Eviction after auction

8 Replies

Hello everyone I brought an occupied property From xome.com and the terms and condtion of the sale was clear that they are selling that property as occupied. I tried to talk to whoever live in the property but they refused to talk and wanted to call the police, which is crazy since I own that property now how can I evict them ? ? The property located in Philadelphia, and if anyone know a good evction attorny I can use please let me know? .

@Ahmed Nijim as a newer rehabber I've purchased a number of auction and foreclosure properties, but I never consider occupied properties because I don't want to deal with the hassle of evicting the current occupants. I can't help you with a good eviction attorney, but I thought I'd give you a little idea to consider. If you can figure out an effective process for clearing out occupants from auction purchases, this could become a niche for you. Where all the people like me avoid those properties, you could go in, apply your process, and have a nice source of deals. Best of luck to you!

@Chris Jensen thats why I got this property from the first place it was 51 k ARV 159. There is definitely potential but as you said I have done easy flips where the property is vacont. But right now there is so much competition in Philadelphia and its not easy to get great deals. I knew at a point of my career I will run to this issue and want to force myself to deal with it so I can learn and apply that in following project's.

Try "cash for keys" and otherwise would consult an attorney.  Are you involved with DIG?  If not, that group would also be very helpful.  @stevebabiak may be helpful as well

@Ahmed Nijim

If they are the original owners (i.e. not tenants with a lease), you may need to bring an ejectment action instead of an eviction action. An ejectment action is much more complicated and time consuming than an eviction action. Realistically you are looking at $5k to $10k in legal fees and costs even if it goes mostly your way. If they fight you to death, costs can mount up quickly. So I would definetly try to see if you can get them to agree to some kind of amicable settlement. 

Any other thoughts @Steve Babiak

Disclaimer: While I’m an attorney licensed to practice in PA, I’m not your attorney. What I wrote above does not create an attorney/client relationship between us. I wrote the above for informational purposes. Do not rely on it for legal advice. Always consult with your attorney before you rely on the above information.

@Ahmed Nijim

if they tried to call the police mostly they are not going to negotiate cash for keys deal & not willing to leave...once they recognize there is an attorney involved they might to.

If I were you I would never make any contact with them in any way...get an attorney to handle it properly...here in Texas there are many rules have to follow when giving the 3-days notice to vacate...cant just stick it on the door and thats it...Imagine if there is a screen door my attorney told me have to stick it from inside facing the main entrance door besides all of that to make sure they receive the notice had to have it sent with certified mail & regular mail...not mentioing how careful to be about what to write in that letter any mistake could be used against you if they wanted to fight the eviction.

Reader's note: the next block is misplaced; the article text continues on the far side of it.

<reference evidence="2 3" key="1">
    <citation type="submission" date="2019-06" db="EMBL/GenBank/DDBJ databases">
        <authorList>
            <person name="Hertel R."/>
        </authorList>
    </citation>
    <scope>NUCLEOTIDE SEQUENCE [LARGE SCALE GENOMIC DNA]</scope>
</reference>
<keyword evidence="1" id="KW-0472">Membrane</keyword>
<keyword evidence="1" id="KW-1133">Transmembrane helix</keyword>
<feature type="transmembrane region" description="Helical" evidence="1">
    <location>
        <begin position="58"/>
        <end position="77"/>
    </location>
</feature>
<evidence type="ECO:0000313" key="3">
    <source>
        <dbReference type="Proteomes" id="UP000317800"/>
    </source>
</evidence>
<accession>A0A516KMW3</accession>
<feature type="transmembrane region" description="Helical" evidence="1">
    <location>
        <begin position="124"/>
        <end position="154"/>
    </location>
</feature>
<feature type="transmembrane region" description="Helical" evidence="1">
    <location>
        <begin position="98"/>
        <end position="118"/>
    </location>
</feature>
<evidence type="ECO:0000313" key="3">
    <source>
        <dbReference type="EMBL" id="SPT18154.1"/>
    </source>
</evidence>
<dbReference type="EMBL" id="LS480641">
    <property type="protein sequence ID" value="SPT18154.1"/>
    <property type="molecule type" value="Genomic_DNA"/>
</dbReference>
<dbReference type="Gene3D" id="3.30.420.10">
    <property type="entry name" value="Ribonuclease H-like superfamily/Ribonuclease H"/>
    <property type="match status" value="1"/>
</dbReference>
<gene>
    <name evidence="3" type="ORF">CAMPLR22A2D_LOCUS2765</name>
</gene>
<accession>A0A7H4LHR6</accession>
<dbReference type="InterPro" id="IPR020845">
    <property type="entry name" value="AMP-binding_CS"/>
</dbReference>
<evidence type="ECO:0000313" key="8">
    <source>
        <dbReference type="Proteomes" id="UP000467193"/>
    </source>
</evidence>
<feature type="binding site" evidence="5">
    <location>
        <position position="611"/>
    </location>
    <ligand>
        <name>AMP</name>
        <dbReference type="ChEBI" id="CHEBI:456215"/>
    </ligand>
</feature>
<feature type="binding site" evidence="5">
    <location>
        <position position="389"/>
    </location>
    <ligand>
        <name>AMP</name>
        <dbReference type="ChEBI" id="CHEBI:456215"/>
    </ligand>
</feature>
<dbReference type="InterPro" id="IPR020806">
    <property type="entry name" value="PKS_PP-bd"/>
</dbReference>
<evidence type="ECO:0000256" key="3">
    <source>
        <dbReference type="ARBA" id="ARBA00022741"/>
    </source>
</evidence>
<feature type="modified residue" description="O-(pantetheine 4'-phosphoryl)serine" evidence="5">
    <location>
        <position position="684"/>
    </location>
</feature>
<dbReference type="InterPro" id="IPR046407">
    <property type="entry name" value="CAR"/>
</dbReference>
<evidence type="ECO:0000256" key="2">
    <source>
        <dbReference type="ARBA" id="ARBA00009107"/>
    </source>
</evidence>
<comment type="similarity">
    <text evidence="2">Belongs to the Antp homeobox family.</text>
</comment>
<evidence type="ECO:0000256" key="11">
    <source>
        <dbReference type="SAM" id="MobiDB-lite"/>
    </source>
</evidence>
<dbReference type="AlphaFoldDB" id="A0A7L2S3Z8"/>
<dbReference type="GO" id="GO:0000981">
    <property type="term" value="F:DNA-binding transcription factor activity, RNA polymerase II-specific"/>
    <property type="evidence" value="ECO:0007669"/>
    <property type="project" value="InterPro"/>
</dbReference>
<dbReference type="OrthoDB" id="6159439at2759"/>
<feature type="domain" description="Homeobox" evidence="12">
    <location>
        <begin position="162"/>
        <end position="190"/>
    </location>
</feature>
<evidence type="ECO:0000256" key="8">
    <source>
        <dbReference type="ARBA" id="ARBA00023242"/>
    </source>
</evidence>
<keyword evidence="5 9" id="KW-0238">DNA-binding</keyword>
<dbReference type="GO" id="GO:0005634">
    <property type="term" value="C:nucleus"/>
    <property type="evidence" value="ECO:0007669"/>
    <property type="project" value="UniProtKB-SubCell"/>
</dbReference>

Have done both eviction and cash for keys here all depends on the first impression I get from the former owners.

Cash deal was accompanied with short term lease for the period I gave them to leave waving any rights they might have to fight the posession...all docs were notorized.

Hope that helps

*Not giving any legal advice here.

Well, earlier this year a version of "Protecting Tenants at Foreclosure Act" was passed and signed into law by President Trump. So, if the occupants were renters, then they have certain rights under that law.

Ejectment and cash for keys are the other tools at your disposal.

One thing I suggest is that you try to take a look at the court docket / records from the foreclosure lawsuit. Those who fought the lender tooth and nail for years in that lawsuit have an inclination to fight to stay in the house, and they could be more difficult to get out. And find out from neighbors what the story is with those occupants; sometimes that can tip you off as to how to approach getting them out.

Now, Philadelphia does have a new squatters law that has been proposed; not sure if it became effective or not. Once they are out of the property legally (ejectment) and then come back, that is something to keep in mind to possibly make use of.

Originally posted by @Ahmed Nijim:
I will definitely seek an attorney opinion, do you have an idea how much an attorney cost to evict someone , a ruf range?

 

It will probably NOT be an eviction, which is relatively inexpensive; more likely this will be an ejectment that takes place at a higher level of the court system (Common Pleas), and as such will be a more expensive procedure. @Chris K. had posted numbers that are probably accurate; if you're lucky and the occupants don't fight, it could even be a bit less than the low end of those numbers. Keep in mind that the attorney is getting paid by the hour, and you can expect to pay hourly rates of $300 and up. And there is a fee for each document that gets filed, and a process server has to serve the occupants to get things rolling - lots of costs besides the hourly rate.